• 1/2 tsp salt
  • 1/4 tsp turmeric
  • 1 tsp Garam Masala
  • 1/2 tsp baking powder
  • 1/4 tsp cumin seeds
  • 1/4 tsp fennel seeds
  • 1 clove garlic, minced
  • 1/2 inch fresh ginger, minced
  • 3 tbsp non-dairy yogurt
  • 1 tsp lemon juice
  • 2 tsp olive oil
  • 1/2 cup water
  • 1 cup shredded carrot
  • 1 cup finely chopped cauliflower

Preheat oven to 425 and line a baking sheet with parchment paper.

Combine dry ingredients and mix well. Add garlic, ginger, yogurt, lemon juice, oil and water and stir well to combine. Add veggies and mix.

Scoop batter into 2 tbsp balls on to the parchment paper and bake for 18 minutes.

Protein-rich superfood seed bread

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My son has been off all week. The lethargy and lack of appetite makes it hard to stuff him with the healing foods he needs to get back on his feet. But he doesn’t need an appetite to eat fresh homemade bread – so I filled this bread with everything his body needs. If he crashes before dinner today, I know he’s had at least one solid meal – even if it was just a piece of buttered bread!

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This bread is stuffed with seeds: pumpkin, sesame, flax, sunflower, hemp and quinoa. And yet it’s light and delicious. I let it rise at room temperature for a few hours and baked it on a hot pizza stone so the crust is crunchy and the inside is fluffy.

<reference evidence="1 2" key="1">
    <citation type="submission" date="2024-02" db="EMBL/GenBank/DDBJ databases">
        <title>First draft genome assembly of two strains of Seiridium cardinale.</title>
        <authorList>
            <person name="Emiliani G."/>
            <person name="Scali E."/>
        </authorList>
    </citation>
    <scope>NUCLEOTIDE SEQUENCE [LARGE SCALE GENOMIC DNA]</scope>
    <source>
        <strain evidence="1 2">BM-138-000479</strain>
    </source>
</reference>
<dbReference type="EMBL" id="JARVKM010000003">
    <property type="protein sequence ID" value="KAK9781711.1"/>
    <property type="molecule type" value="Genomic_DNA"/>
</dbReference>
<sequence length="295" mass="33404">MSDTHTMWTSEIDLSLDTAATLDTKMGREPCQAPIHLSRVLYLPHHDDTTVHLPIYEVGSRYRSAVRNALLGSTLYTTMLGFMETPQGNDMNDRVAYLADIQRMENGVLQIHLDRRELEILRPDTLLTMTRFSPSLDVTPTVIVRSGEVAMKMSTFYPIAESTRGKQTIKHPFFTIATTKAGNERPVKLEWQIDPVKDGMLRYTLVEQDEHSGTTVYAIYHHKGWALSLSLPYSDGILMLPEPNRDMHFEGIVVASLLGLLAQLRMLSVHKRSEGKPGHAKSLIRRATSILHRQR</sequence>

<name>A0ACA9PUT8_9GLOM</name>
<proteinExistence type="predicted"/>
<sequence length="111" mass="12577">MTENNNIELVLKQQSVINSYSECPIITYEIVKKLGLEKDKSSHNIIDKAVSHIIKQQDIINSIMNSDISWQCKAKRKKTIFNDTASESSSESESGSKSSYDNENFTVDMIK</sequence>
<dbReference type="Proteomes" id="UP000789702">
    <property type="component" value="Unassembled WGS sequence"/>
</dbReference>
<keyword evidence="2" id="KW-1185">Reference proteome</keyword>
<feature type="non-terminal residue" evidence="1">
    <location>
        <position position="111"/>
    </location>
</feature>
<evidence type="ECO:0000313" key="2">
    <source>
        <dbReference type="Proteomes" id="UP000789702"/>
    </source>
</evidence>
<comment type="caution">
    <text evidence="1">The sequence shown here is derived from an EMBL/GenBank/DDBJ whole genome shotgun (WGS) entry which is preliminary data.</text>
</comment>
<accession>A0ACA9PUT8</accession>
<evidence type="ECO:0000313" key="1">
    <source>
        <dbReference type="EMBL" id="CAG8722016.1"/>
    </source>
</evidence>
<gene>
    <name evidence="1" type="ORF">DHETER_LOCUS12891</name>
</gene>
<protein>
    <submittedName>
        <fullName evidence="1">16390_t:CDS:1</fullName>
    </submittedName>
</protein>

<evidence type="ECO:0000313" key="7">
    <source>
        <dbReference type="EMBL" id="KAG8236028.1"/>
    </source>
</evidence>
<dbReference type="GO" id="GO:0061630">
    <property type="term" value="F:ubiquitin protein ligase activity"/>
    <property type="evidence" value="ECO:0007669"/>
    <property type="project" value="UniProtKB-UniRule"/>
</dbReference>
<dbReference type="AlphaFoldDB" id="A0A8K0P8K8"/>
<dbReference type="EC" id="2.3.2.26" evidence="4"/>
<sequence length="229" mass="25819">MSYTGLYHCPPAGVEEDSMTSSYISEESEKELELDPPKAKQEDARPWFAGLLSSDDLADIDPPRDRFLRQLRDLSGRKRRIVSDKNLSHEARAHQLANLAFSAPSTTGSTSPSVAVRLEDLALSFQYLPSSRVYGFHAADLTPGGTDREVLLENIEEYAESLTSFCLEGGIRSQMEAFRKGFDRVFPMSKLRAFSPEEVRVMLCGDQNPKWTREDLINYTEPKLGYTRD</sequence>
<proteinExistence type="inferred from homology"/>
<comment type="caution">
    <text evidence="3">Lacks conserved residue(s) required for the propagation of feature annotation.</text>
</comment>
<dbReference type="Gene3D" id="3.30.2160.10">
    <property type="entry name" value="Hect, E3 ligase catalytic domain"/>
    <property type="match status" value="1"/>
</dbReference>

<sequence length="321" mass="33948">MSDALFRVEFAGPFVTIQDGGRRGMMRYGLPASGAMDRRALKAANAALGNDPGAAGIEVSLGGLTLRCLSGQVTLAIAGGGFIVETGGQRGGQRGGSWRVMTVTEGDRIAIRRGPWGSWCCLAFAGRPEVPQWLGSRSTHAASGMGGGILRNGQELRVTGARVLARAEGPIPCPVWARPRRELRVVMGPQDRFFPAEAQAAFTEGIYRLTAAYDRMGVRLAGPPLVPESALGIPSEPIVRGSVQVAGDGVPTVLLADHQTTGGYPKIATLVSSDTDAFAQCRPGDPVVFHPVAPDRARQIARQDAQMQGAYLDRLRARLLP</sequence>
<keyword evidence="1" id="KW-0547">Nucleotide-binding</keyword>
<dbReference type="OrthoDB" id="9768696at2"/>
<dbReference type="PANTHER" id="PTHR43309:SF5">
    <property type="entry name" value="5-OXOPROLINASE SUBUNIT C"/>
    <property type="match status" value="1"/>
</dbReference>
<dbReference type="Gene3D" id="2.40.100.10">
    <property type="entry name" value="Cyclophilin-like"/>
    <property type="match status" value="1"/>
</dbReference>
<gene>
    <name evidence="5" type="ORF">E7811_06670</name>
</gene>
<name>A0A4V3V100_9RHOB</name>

I had my daughter’s help measuring the ingredients. It’s good for her to practice her fractions with measuring cups and to learn about the ingredients in the foods we eat. Bread making is a great craft to hand down – it’s my hope that she knows her way around her kitchen when she has her own place (we have a few years to get there!). Making bread reminds me of my grandmother – the bread I make is different but her bread was something I always looked forward to when we would visit.

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Protein-rich superfood seed bread

  • 2 cups whole wheat flour
  • 3 cups all-purpose flour
  • 1 1/2 cups oats
  • 2 Tbsp ground flaxseeds
  • 3/4 cup sunflower seeds
  • 1/4 cup pumpkin seeds
  • 1/2 cup quinoa
  • 1/4 hump seeds
  • 2 Tbsp pumpkin seeds
  • 1 1/2 Tbsp yeast
  • 1 Tbsp sea salt
  • 1/4 cup vital wheat gluten
  • 3 cups very warm water
  • 1/2 maple syrup
  • 1/4 cup canola oil

Combine the dry ingredients in stand mixer. Add the wet ingredients and stir to combine (but don’t bother kneading – just make sure there’s no more dry ingredients). Let it sit in room temperature for 2 hours covered (I cover my mixing bowl with a plate – you don’t want it airtight). Don’t punch it down.

Preheat the oven to 450 F with a pizza stone inside to heat too. Prepare a flat surface with cornmeal (like a cutting board). With floured hands, grab a ball of dough about the size of a cantaloupe. Pull it into a ball, tucking the sides underneath. Let it rest while the oven heats up (20 minutes is good).